My Story

"Sometimes, I just go off to Planet Alex."

The family table roared with laughter when they heard the proclamation I made above. The word "roared" is not an exaggeration. It was a crowded table. When my mom's family gathered for holiday celebrations, my grandmother insisted we all sit around the same table. I am not sure how all nine of Grandma Marge's children, all of their spouses, all 17 of her grandchildren (a number which grew by two following her death), and her sister managed to squeeze around a single table, but somehow she managed to have all of her family around a common table on every Christmas and Easter. This was the massive crowd to whom I announced that I go to "Planet Alex."

Like you, I have many questions about this incident: How old was I when this happened? From what movie/TV show did I get the idea of "Planet Alex?" How did no one think this was a sign of ADHD? 

The question of how old I was can only be answered qualitatively: Quite young. I do not remember the incident. I only know the story because my mom has told it on numerous occasions. If I had to take a guess, I would say preschool-or-kindergarten-age.

I do not know where I got Planet Alex. My best guess is that some 90s TV show my sibling and I watched depicted a similar concept.

No one thought about the predominately inattentive type of ADHD (or ADDas it was then called) for two reasons:

  1. It was too random and funny for anyone to think about ADHD at the time. When people laugh at a funny comment, hardly anyone thinks about what conditions of which such a statement might be symptomatic.
  2. Ignorance. This was the late-90s. Mental health conditions were not discussed with the frequency they are today. When they were, they were almost always used to make jokes.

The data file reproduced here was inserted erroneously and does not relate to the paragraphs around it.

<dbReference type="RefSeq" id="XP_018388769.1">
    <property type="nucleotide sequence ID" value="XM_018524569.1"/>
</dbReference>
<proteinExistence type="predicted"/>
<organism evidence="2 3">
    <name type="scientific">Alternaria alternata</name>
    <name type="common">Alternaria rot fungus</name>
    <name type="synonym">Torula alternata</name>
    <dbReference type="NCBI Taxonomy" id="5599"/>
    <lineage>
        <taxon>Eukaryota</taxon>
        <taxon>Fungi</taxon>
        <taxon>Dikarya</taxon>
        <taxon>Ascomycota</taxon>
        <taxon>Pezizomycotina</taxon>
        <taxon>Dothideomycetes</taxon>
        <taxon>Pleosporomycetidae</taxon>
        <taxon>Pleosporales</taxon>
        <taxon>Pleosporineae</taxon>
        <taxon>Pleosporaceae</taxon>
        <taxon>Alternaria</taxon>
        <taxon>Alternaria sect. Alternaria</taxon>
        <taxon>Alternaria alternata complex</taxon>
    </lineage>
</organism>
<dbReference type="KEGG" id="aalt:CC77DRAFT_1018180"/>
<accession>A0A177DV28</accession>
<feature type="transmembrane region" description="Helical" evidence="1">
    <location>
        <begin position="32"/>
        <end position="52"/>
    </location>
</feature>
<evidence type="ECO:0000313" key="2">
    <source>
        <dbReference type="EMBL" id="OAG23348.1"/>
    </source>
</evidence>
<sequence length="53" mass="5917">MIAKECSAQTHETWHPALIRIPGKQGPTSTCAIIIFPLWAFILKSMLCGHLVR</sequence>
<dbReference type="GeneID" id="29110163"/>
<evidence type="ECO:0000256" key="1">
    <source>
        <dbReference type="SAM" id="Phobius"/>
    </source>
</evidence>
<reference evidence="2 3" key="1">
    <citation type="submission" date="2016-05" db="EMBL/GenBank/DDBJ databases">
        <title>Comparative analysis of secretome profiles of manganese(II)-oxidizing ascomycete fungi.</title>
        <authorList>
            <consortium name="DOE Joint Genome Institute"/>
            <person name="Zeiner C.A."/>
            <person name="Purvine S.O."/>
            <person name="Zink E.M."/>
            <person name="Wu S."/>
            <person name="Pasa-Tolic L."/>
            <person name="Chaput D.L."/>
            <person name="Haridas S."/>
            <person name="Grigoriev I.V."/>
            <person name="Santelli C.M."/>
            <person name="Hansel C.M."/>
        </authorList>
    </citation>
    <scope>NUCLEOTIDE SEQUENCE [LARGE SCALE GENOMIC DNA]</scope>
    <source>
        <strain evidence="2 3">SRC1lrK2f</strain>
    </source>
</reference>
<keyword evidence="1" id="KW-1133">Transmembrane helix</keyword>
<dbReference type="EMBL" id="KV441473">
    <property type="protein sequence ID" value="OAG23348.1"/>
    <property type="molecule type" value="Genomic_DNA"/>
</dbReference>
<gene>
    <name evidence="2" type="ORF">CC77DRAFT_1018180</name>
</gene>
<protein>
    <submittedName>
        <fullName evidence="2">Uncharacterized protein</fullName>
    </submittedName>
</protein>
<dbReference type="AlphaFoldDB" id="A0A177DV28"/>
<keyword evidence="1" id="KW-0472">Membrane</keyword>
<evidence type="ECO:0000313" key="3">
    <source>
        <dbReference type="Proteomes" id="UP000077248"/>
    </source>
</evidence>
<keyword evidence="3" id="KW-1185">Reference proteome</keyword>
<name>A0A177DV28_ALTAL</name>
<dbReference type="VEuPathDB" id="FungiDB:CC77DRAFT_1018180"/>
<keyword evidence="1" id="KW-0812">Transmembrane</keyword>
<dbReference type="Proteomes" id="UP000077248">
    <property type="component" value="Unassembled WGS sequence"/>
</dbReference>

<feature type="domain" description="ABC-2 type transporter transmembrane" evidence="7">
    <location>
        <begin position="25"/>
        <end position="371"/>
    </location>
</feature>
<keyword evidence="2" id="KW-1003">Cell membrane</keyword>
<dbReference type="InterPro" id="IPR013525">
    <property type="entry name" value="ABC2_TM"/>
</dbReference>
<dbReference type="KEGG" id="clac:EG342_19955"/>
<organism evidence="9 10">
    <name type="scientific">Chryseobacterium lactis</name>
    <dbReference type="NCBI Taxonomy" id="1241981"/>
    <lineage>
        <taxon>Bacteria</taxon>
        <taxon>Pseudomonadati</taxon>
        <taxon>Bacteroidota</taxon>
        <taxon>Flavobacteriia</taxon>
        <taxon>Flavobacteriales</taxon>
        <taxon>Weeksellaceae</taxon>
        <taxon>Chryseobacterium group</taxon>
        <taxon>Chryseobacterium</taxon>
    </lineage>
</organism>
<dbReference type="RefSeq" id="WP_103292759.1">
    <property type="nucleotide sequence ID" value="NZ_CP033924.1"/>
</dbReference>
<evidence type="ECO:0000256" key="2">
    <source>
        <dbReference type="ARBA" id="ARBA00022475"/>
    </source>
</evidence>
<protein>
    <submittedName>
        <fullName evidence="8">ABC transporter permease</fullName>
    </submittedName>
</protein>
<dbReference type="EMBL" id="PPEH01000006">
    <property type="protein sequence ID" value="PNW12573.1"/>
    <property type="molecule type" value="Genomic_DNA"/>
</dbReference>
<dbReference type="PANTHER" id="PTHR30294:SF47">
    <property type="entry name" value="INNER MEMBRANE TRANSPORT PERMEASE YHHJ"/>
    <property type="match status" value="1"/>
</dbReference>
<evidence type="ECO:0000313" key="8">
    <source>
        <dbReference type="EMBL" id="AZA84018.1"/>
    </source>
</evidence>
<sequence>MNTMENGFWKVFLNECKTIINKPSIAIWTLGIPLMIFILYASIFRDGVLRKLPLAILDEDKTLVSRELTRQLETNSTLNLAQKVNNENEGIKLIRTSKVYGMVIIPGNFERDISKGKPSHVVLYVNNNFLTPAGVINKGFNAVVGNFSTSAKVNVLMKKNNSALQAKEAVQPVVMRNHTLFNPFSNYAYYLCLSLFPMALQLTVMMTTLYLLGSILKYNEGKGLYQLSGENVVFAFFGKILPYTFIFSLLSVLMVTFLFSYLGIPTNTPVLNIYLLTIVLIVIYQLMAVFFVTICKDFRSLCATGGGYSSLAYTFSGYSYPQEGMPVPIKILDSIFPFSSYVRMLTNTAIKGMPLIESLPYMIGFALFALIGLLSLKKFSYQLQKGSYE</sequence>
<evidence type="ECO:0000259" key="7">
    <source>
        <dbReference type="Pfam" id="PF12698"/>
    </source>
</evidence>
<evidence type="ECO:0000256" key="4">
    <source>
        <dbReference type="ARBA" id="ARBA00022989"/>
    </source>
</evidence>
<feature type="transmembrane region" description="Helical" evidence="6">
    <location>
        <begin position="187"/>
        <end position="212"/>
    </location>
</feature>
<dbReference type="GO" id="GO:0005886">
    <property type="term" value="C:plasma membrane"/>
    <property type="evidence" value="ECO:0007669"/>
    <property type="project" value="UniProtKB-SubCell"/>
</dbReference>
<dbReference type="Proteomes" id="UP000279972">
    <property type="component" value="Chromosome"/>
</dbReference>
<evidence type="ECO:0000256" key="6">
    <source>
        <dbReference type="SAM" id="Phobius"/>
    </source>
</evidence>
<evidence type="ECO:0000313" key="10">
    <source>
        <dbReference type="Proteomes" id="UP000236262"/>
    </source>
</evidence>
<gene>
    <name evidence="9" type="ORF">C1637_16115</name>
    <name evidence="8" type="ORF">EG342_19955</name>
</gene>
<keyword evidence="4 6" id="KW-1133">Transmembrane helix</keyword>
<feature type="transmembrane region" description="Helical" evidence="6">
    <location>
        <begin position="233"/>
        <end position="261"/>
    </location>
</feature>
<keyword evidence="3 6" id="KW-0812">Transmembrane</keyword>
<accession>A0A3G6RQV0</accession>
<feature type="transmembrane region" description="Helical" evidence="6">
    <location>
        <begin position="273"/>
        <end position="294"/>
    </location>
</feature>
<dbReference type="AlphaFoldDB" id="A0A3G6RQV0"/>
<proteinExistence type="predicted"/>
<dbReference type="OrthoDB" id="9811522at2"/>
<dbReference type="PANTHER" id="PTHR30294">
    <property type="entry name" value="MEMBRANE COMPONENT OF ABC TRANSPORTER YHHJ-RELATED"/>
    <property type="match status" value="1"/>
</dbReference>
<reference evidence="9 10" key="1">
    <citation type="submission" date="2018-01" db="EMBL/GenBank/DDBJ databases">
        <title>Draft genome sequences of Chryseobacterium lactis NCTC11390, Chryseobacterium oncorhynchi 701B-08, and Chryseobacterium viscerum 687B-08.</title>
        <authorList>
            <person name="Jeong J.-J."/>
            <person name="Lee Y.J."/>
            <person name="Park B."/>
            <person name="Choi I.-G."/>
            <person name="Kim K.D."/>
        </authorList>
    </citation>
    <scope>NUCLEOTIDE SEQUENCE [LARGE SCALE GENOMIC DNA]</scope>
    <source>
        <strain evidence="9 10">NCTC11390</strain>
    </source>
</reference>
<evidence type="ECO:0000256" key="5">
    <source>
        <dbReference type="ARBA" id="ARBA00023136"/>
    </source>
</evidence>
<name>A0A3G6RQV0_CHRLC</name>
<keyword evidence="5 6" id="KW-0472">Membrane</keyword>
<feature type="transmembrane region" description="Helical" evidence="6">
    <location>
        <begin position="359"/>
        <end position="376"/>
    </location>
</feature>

Retrospectively, of course, this incident was an early indicator that I have ADHD. It was the first in a long line of missed clues that I have ADHD. I am now going to see how many I can remember:

  1. My mom used to tell me how squirmy and wiggly I was when she would try to hold me.
  2. My handwriting has always been atrocious.
  3. My third-grade teacher wrote on one of my report cards that I had the potential to excel in school, but that I needed to try harder.
  4. My mom yelled at me a lot because my grades were too low. One time, she took away TV for a week because my grades were so bad. Eventually, I began pre-reviewing the papers that were sent home from school and hiding the ones that had gotten bad grades.
  5. In late-elementary school/early junior high, I asked my mom if it was possible that I had ADHD.
  6. In junior high, I made a deal with myself. I accepted the fact that it was nearly impossible to focus during the priest's homily on Sundays and Wednesdays when my Catholic school offered Mass, so I told myself, if I could pay attention to at least part of it and maybe catch one little nugget that would be beneficial, that would be okay. This strategy seemed to be working until a priest that was visiting my school preached for less than a minute before sitting down. That day, I caught none of it.
  7. Almost every teacher I have ever had (especially my math teachers) have said that my grades could have and should have been higher than they were.
  8. When my faith became important to me, I still could not focus while praying. 

After two decades of signs being missed, I found myself praying in a chapel one day in college. By this point in my life, my faith life was a huge priority for me. As I was praying, I found it impossible to concentrate. This had been happening to me a lot, and it was starting to damage my mental state. I found myself wondering if I was actually as dedicated to my relationship with God as I thought I was. If my spiritual life was truly the most important thing to me, why was I unable to focus while praying? I left the chapel that day feeling awful about myself and wondering, What the heck is wrong with me? That day, I made a decision. I would not sit idly by while this kept happening. If enough of those of prayer experiences happened, irreparable damage would be done to my mental state. Something needed to be done.